ZDnet’s uneven 2011 predictions
Christopher Dawson and Adam Garry each offer 5 predictions to make up the ZDNet Top 10 EdTech predictions for 2011. Dawson is the ZDNet education blogger and vice-president of marketing for WizIQ, an online learning platform, while Garry is manager of global professional learning for Dell. While Dawson interviewed Garry for his predictions, Dawson remains the article’s sole author.
I noted a significant gulf between their lists of predictions: Garry’s set was largely concerned with shifts and challenges in educational practices, with Dawson pays attention to those technologies that could be used for education. With the exception of the fifth predication – e-textbooks – his list isn’t so much about EdTech trends, but about broader *tech* trends that could have educational applications.
|Garry – education focused||Dawson – technology focused|
|1:1 as learning initiative – *not* tech initiative||Tablets|
|Personalized Learning||Thin Computing (lower cost, easy to set up and maintain)|
|Product-Based Assessments||Cloud-based Files|
|Increased focus on conceptual learning||Death of Kindle|
|Shifting 1:1 – students providing devices, freeing up institution to focus on platform and learning||More E-textbooks|
It is this divide which that might limit the article’s audience to learning technologists rather than a broader community of educators. Indeed, one might say that given one set of prediction’s education focus, and the other set’s technology focus, that this article reproduces – unhelpfully – a division between educators and learning technologists. Readers are left to wonder whether Dawson’s technologies genuinely match or respond to Garry’s concerns – certainly Garry’s concerns are not broached in Dawson’s discussions of these technologies. Concomitantly, Garry seldom identifies the kinds of technologies that could be used to meet the challenges he outlines. There are some apparently possibilities – certainly ‘thin computing’ with a lower barrier of entry for students might well seem to support Garry’s #5 prediction – a change in 1:1 learning where students do more to provide devices – but the authors don’t make these links explicit.
There is some unevenness in details between these two lists as well which I think represents Dawson’s overall gadget-bias: Dawson’s list is rich with invocations of various technologies, and there is much detail provided on the objects themselves. However, there is little information provided on the educational examples, with the notable exception of the 2012 PISA (OECD Programme for International Student Assessment). Under the heading “increased focus on conceptual learning,” there is mention of “the new common core standards” – but with no details of said standards; a link would be easy to include and most helpful.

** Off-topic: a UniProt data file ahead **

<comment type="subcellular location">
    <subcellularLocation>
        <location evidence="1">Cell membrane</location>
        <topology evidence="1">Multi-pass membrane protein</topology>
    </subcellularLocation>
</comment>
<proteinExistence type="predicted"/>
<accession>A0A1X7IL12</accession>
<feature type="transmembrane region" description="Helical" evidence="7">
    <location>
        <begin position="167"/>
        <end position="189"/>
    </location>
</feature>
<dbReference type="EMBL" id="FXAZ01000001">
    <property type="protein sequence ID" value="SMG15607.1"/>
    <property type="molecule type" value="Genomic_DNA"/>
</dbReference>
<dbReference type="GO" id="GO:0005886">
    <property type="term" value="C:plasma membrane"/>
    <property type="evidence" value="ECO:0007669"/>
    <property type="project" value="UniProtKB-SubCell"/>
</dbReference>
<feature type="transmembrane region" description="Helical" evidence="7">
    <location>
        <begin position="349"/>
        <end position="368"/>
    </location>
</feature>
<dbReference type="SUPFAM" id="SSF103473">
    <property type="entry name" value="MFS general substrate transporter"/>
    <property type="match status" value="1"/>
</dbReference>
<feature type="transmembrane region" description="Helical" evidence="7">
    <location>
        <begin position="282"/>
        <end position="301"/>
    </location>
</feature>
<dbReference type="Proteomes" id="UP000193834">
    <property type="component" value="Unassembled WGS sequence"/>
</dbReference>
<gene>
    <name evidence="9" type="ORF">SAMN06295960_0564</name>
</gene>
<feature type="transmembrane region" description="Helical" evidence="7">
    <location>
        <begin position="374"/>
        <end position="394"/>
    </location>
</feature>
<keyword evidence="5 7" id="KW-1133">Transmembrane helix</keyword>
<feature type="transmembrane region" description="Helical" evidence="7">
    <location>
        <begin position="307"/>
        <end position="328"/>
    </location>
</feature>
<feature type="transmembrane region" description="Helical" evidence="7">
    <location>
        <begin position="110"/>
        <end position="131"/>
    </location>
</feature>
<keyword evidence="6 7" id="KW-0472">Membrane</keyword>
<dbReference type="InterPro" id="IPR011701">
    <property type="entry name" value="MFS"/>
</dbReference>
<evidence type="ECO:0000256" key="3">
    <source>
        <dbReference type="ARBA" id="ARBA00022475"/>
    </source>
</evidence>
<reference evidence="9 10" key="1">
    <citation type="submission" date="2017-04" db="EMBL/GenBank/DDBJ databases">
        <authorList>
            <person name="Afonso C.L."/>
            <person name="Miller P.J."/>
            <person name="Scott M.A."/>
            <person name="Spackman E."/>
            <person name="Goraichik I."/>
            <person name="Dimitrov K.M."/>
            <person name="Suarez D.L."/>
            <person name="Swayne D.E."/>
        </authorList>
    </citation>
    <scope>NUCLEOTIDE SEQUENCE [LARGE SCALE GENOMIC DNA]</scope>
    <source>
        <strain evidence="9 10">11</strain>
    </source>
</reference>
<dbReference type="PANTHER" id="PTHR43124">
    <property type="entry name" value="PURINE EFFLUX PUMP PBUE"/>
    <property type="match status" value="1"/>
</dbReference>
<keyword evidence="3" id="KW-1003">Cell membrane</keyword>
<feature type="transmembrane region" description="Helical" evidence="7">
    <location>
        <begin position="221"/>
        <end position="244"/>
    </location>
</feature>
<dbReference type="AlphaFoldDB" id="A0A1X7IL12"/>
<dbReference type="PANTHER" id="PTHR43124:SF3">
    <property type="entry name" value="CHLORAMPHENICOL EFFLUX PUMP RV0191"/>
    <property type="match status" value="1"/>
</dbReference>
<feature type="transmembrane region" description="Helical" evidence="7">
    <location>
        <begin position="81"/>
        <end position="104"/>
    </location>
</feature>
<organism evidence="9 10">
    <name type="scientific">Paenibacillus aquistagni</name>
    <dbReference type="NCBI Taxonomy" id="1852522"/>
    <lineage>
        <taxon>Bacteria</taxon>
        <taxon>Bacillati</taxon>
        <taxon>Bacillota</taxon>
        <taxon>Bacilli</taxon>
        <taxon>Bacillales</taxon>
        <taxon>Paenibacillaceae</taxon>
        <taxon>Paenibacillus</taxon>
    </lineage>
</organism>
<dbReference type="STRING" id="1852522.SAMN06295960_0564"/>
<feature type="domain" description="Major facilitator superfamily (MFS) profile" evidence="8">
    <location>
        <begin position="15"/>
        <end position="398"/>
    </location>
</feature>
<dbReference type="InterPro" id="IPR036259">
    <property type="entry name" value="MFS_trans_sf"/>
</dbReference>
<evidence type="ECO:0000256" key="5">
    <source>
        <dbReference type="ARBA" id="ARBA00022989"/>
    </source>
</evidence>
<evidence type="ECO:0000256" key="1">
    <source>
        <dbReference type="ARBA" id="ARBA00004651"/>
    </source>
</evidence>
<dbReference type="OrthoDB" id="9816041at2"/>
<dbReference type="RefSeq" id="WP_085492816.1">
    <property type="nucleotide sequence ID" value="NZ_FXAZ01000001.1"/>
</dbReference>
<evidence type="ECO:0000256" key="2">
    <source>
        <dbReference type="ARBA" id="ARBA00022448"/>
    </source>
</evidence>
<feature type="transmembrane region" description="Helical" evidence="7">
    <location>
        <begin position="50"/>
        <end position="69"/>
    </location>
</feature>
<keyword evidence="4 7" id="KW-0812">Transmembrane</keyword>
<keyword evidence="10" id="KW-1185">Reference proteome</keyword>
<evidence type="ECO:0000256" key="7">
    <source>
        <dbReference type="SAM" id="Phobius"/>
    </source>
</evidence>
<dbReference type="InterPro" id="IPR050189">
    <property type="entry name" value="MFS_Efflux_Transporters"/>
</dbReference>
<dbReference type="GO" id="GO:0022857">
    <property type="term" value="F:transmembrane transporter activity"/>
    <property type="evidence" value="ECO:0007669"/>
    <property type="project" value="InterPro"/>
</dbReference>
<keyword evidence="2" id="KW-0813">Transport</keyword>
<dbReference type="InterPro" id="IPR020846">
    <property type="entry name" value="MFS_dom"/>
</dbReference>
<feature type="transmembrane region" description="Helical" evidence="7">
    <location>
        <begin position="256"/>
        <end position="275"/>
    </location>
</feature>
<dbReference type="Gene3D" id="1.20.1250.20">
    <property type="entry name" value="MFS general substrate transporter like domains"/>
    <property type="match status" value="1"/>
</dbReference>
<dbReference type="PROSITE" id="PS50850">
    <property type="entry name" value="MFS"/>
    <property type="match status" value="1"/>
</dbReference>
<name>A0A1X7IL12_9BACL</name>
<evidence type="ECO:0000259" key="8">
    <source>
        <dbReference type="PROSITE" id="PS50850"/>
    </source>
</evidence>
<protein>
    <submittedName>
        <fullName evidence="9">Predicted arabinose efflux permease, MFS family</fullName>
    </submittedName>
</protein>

As an educator and budding learning technologist, I would appreciate a greater focus on on-the-ground educational practices. For instance, Dawson enthuses over tablets, but are they really “Internet portals for a lot of students” this year? I suppose i’m skeptical because in 2011, I only saw one student using a tablet at the large public university I taught at – one with a fairly affluent student body. For my courses – as for others in the liberal arts – tablets are used lightweight, attention-getting readers and word-processors. If they are more creatively used in other learning environments, I’d very much love to read about it.
From this report – Dawson seems to be more in sync with developments in technology than developments in education, which I expect appeals to some readers, but not particularly to this one. If I do follow his predictions in future, it will be with the knowledge that I’ll have to do a lot of legwork to see their applicability to educational practice. Adam Garry’s work here seems more in tune with my belief that technological advancements should buttress pedagogical objectives, and I’m more likely to follow his writing in future.Posted in: Uncategorized, Week 02: The Edtech Marketplace